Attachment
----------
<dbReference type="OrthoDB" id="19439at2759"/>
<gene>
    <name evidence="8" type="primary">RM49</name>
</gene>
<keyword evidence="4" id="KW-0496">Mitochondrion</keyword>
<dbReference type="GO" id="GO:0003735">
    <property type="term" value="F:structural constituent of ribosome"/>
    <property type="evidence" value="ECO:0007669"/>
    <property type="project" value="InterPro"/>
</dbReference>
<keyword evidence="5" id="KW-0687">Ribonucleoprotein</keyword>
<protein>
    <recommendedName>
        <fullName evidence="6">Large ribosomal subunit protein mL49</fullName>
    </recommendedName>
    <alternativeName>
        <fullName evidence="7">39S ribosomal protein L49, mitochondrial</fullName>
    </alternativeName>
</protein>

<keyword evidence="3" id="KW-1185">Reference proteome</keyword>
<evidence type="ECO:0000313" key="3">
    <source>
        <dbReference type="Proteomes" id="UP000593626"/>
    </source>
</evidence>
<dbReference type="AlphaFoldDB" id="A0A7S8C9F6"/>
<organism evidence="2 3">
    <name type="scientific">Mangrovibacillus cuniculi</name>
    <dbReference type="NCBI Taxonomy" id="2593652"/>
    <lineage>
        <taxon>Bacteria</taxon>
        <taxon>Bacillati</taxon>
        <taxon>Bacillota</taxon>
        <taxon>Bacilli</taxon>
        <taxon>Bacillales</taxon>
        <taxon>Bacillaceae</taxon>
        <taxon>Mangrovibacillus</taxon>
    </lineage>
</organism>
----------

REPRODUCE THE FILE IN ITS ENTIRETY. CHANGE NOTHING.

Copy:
<dbReference type="OrthoDB" id="19439at2759"/>
<gene>
    <name evidence="8" type="primary">RM49</name>
</gene>
<keyword evidence="4" id="KW-0496">Mitochondrion</keyword>
<dbReference type="GO" id="GO:0003735">
    <property type="term" value="F:structural constituent of ribosome"/>
    <property type="evidence" value="ECO:0007669"/>
    <property type="project" value="InterPro"/>
</dbReference>
<keyword evidence="5" id="KW-0687">Ribonucleoprotein</keyword>
<protein>
    <recommendedName>
        <fullName evidence="6">Large ribosomal subunit protein mL49</fullName>
    </recommendedName>
    <alternativeName>
        <fullName evidence="7">39S ribosomal protein L49, mitochondrial</fullName>
    </alternativeName>
</protein>

<keyword evidence="3" id="KW-1185">Reference proteome</keyword>
<evidence type="ECO:0000313" key="3">
    <source>
        <dbReference type="Proteomes" id="UP000593626"/>
    </source>
</evidence>
<dbReference type="AlphaFoldDB" id="A0A7S8C9F6"/>
<organism evidence="2 3">
    <name type="scientific">Mangrovibacillus cuniculi</name>
    <dbReference type="NCBI Taxonomy" id="2593652"/>
    <lineage>
        <taxon>Bacteria</taxon>
        <taxon>Bacillati</taxon>
        <taxon>Bacillota</taxon>
        <taxon>Bacilli</taxon>
        <taxon>Bacillales</taxon>
        <taxon>Bacillaceae</taxon>
        <taxon>Mangrovibacillus</taxon>
    </lineage>
</organism>